ECOWAS citizens have right to establish businesses in Ghana, says Rep

Whatapp News




By Temitope Ponle

Abuja – A Ghanaian Member of Parliament, Mr Mahama Ayariga, has said citizens of ECOWAS member-states have the right to establish business enterprises in Ghana.

This was in response to the presentation of his Country Report at the ongoing Second Ordinary Session of ECOWAS Parliament in Abuja on Monday.

Ayariga recalled the agitation of Ghanaian traders over refusal of the Ghana Investment Promotion Council (GIPC) to ensure foreigners were prevented from engaging in retail trade reserved for local businessmen under GIPC law.

“A directive by the Ministry of Trade and Industry for all foreigners to stop retail trade by July 27, created tension in most major markets in the country with foreign traders appealing to government to allow them trade in the spirit of ECOWAS.

“Following this, the government engaged the leadership of foreign traders to submit documents regarding their immigration status, work permits and business registration to an inter-ministerial task force.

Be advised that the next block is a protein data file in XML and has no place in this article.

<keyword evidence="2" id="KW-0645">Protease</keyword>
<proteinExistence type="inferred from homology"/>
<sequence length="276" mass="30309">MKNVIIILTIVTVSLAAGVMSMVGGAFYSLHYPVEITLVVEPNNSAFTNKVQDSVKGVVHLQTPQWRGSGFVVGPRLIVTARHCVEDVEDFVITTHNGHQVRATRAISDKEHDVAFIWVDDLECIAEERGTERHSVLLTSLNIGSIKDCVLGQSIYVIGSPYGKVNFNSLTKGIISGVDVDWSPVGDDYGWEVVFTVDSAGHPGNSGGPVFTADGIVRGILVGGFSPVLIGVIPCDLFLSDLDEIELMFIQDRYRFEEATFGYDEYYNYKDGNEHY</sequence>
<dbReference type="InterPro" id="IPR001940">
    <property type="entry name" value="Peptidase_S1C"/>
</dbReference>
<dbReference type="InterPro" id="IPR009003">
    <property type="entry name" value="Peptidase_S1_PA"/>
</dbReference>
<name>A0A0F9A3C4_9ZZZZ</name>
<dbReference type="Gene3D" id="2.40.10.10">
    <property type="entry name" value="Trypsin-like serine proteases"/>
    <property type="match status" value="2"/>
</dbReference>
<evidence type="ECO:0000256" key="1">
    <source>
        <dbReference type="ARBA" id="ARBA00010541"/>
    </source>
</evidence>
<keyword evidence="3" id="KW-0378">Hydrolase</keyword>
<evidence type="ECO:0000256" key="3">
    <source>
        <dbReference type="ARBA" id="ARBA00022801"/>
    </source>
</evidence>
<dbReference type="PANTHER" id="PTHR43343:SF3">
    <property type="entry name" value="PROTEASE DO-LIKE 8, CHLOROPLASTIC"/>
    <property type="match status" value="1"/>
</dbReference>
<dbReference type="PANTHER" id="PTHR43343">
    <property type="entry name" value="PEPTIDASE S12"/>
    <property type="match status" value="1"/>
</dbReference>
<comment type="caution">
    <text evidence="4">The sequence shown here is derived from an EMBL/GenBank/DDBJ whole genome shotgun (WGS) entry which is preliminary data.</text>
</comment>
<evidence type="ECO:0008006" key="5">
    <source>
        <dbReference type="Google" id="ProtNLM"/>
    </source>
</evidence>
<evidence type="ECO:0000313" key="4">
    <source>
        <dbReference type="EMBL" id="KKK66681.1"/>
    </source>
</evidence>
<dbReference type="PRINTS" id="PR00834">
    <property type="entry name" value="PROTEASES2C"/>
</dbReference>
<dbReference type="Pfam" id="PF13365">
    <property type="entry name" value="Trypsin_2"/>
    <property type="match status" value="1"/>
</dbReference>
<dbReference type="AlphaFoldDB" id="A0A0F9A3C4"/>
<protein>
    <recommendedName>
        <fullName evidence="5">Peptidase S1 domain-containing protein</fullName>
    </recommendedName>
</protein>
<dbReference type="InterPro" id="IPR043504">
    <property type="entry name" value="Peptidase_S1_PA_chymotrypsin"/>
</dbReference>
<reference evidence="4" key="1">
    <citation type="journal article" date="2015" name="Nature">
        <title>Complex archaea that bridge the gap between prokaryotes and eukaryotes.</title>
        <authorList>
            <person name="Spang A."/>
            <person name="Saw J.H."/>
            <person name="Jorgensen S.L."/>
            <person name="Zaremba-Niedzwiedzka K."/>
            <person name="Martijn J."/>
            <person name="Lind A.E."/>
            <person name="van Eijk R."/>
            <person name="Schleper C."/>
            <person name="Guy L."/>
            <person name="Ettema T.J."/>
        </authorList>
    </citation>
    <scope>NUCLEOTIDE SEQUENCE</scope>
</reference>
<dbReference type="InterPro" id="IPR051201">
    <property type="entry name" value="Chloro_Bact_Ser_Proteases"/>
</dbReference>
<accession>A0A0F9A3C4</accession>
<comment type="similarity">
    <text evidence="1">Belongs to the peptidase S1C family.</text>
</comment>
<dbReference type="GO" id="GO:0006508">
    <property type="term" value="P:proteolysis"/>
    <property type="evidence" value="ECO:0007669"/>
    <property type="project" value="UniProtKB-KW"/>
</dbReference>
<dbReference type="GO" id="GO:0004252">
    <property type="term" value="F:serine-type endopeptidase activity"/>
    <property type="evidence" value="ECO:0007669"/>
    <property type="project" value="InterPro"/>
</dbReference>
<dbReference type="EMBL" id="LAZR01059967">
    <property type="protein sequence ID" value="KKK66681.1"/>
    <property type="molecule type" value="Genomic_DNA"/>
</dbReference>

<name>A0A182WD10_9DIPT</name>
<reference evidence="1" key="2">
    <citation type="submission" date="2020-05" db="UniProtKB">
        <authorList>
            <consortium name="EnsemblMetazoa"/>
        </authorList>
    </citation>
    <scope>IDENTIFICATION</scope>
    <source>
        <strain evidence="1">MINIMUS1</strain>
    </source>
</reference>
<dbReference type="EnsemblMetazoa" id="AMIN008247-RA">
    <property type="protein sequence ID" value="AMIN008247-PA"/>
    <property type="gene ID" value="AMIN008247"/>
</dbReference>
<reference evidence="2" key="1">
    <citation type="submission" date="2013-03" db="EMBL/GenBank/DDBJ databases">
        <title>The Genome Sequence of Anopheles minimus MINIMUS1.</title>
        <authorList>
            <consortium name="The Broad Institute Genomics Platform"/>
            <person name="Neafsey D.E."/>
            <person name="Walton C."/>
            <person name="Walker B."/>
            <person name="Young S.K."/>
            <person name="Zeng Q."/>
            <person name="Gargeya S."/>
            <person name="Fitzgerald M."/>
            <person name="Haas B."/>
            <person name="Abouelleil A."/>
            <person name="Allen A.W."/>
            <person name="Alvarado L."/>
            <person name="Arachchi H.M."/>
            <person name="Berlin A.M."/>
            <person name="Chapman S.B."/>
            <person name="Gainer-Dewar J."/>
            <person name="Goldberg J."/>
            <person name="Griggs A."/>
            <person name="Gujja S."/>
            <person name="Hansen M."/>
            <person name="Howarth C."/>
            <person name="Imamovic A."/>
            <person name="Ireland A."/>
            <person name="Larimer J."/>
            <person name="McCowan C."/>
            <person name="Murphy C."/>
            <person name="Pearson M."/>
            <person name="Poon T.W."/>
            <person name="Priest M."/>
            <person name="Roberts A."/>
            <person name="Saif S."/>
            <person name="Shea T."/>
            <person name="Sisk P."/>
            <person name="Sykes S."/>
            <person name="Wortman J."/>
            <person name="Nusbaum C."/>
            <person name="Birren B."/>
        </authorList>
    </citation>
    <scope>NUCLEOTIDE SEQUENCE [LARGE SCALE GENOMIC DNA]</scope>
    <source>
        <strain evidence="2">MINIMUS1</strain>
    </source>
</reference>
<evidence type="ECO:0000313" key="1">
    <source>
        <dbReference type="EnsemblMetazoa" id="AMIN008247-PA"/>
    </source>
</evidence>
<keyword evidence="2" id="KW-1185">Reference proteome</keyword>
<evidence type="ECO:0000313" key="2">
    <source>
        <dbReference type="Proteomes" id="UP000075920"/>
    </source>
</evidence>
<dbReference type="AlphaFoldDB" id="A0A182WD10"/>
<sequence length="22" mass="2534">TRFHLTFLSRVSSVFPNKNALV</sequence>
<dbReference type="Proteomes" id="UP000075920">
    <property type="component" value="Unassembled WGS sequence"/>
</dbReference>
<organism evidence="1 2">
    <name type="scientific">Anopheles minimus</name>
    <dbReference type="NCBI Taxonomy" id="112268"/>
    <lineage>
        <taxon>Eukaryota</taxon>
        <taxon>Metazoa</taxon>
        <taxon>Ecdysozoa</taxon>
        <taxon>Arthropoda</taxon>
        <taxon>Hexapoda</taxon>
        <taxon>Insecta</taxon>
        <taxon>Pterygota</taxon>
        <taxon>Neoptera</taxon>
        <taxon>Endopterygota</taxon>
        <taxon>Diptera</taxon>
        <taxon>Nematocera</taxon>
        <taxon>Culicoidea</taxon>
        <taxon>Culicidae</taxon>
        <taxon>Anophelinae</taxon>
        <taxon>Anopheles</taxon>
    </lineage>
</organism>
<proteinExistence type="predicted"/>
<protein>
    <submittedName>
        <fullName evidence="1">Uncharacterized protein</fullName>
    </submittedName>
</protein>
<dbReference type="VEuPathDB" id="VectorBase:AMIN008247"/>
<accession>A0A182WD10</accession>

“Following spates of demonstrations and subsequent diplomatic shuttles, government was able to ensure that tensions abated and an impasse averted.

“An appeal for calm was heeded to and resumption of business as usual has taken root in the country.”

However, in his response to questions raised by members of parliament, the representative said the issue was being resolved.

“Unless you are an ECOWAS citizen, you also have the right to establish and the right to establish includes being able to set up your enterprise and carry out business in Ghana.

“The Government of Ghana is involved in diplomatic efforts to address that issue to ensure that all West Africans living in Ghana are able to participate in the economy of Ghana; so the matter is being resolved.”

He emphasised that citizens of a country were rendered vulnerable only if it had opted out of the provisions of the ECOWAS protocol to the rights of establishment.

“They will be given reciprocal treatment of not being allowed to participle at that level in the economies of other West African countries,” he said.

Sierra Leone, Senegal and Liberia also presented their country reports. (NAN)




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